Driving through my neighborhood I spied a chair by a garbage can. It wasn’t on the curb so I got my nerve up and knocked on the door.
The lady said it was a curbside find, didn’t have time to work on it and was going to put it out for the garbage men to pick up. It’s mine, this glorious imperfection for a time worn look. What detail, the lines, the history, the potential.
When I started working on it I saw the one arm was beat up. Actually I think it was chewed by a dog. I thought about it, how to fix it. When I went to Lowes, Home Depot, Hobby Lobby and Michaels I tried to get ideas. I didn’t like any of them and decided to embrace the glorious imperfection of the chair.
This chair was going to be so beautiful that the damage wouldn’t be noticed. As usual I scrubbed it down. This chair is one of the examples where I decided to keep the original foam and webbing. I scrubbed it and bleached it, allowed the sun to dry it. It still looks yucky but I know it is clean.
I didn’t take a lot of time to look for material. I did find some fabric at Hancock Fabrics but because they are going out of business I had to buy 5 yards. I didn’t need that much. I am still in my mindset to use what I have. I didn’t find material in my supply that I really felt would go so I did my old standby. That’s right, drop cloth material. I will show you the upholstering part in the next post.
I mixed up some of my DIY chalk paint in a color called Turkish Coffee. It is a deep rich brown. I always like to use a nice base coat. The second color was a creamy color and then I did a custom color. I mixed a touch of the Turkish Coffee with Impressive Ivory and then in a separate container I mixed up Impressive Ivory. Of course these are Sherwin-Williams paints because I really like the paint.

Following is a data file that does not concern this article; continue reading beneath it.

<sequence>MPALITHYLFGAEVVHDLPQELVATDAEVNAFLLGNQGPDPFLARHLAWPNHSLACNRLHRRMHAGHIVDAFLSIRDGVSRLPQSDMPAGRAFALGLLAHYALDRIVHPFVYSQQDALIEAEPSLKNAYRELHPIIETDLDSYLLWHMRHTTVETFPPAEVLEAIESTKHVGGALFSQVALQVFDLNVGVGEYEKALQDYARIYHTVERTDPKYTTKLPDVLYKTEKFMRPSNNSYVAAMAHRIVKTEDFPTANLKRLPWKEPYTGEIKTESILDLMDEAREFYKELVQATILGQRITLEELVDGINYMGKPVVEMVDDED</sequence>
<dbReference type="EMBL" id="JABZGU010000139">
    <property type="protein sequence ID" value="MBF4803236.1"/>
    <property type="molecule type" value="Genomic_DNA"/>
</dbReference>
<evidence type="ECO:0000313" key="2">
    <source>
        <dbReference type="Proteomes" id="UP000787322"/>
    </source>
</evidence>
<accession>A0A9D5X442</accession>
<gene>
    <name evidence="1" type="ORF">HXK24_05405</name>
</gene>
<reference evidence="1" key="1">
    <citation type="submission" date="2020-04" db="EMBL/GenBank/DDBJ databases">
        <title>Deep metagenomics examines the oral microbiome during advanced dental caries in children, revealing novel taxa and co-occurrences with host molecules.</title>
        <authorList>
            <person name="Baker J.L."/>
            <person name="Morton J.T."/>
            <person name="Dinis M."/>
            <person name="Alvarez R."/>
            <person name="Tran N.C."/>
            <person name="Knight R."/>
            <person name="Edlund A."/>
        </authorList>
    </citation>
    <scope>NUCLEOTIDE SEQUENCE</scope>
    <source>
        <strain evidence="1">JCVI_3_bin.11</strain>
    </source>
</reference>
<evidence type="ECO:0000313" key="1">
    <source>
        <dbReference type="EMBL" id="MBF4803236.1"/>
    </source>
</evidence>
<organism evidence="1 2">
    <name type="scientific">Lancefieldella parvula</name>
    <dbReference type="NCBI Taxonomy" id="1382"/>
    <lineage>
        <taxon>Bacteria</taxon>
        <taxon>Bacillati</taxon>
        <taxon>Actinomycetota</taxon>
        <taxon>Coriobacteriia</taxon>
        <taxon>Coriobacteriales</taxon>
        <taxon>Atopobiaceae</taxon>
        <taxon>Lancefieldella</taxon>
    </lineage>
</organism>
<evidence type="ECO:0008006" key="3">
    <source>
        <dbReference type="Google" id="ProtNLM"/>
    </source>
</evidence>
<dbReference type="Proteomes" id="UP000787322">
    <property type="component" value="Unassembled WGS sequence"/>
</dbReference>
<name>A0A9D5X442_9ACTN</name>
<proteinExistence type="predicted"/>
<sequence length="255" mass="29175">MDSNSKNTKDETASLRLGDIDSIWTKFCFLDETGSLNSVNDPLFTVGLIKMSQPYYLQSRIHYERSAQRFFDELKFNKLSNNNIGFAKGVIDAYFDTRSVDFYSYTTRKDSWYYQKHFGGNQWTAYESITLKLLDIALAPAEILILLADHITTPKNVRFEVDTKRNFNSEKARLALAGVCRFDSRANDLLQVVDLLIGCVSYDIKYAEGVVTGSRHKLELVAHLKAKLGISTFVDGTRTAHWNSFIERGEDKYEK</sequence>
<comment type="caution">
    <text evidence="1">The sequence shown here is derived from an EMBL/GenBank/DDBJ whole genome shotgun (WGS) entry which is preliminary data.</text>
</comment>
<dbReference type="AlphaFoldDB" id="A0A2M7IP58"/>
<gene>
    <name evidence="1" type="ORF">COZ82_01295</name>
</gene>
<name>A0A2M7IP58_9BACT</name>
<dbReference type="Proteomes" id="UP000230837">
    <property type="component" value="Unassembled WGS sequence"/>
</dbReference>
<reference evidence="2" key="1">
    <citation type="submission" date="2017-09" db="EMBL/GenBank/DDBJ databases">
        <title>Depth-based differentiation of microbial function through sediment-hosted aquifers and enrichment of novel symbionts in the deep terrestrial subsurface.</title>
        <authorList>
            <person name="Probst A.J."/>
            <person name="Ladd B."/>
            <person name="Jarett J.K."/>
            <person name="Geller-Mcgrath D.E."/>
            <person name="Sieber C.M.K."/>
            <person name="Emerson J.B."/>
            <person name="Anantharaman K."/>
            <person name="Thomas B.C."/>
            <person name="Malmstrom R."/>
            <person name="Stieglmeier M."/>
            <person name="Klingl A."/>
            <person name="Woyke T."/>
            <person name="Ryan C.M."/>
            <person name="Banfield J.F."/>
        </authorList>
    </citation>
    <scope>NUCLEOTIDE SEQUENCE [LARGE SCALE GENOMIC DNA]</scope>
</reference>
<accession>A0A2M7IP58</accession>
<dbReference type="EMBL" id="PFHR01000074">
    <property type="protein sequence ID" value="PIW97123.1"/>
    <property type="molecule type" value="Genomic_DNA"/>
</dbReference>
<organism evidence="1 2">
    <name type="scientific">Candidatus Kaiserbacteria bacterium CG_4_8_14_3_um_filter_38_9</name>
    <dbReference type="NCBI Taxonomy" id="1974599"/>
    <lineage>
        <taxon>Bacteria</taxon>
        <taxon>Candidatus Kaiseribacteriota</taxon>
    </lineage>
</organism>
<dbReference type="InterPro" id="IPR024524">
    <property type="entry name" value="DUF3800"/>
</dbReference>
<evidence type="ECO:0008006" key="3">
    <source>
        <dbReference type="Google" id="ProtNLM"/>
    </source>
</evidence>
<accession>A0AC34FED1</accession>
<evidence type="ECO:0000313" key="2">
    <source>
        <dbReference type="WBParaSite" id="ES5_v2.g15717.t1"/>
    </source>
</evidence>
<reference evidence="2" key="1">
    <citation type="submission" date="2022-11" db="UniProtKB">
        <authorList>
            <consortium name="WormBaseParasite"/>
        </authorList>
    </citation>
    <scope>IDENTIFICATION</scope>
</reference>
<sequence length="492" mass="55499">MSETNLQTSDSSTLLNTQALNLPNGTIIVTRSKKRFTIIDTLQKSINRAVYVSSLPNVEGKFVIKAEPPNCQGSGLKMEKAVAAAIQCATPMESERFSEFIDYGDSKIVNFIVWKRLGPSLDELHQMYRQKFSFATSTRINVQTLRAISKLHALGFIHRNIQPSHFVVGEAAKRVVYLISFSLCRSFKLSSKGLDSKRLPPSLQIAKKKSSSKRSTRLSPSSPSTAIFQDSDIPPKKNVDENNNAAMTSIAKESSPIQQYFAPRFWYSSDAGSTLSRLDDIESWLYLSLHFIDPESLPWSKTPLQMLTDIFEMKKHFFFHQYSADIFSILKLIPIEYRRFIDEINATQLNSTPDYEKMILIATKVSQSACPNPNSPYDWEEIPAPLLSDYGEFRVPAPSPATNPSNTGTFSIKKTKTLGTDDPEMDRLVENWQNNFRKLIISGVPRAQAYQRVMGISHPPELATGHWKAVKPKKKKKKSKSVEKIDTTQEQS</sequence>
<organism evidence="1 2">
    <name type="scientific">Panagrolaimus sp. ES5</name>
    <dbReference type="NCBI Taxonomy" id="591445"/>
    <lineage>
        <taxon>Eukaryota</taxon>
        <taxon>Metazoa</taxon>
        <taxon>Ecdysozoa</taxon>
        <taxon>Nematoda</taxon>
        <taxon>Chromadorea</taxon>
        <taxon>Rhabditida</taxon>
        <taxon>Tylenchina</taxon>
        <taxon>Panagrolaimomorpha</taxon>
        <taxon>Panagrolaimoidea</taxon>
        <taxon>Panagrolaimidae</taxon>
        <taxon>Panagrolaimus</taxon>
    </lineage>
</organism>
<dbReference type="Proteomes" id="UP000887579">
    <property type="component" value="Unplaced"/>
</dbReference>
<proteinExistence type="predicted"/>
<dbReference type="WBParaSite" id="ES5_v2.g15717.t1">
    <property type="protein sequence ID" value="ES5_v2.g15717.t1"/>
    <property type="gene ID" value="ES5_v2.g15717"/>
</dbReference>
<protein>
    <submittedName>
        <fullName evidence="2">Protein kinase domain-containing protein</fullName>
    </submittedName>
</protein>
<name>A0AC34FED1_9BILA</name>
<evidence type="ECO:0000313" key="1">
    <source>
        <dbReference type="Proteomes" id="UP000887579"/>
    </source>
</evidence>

For the 3rd and final coat of paint I alternated painting the chair in the custom color I mixed with the ivory color. I painted and blended to achieve the time worn look I was going after.
Mitch’s Chair Detail After Glorious Imperfection For A Time Worn Look
The chair was waxed with the clear wax. Due to all of the details I used the waxing brush. When it came time to buff it I used a soft cloth and the brush that attaches to my drill. Then I applied the dark wax in the detailed spots and buffed to a nice glow.
As I looked at the chair I didn’t even see the imperfections, I saw a chair with a glorious imperfection for a time worn look.
- Waxing Brush similar to the one I use
- Drill Brush
- Clear Wax
- Dark Wax
- Plaster of Paris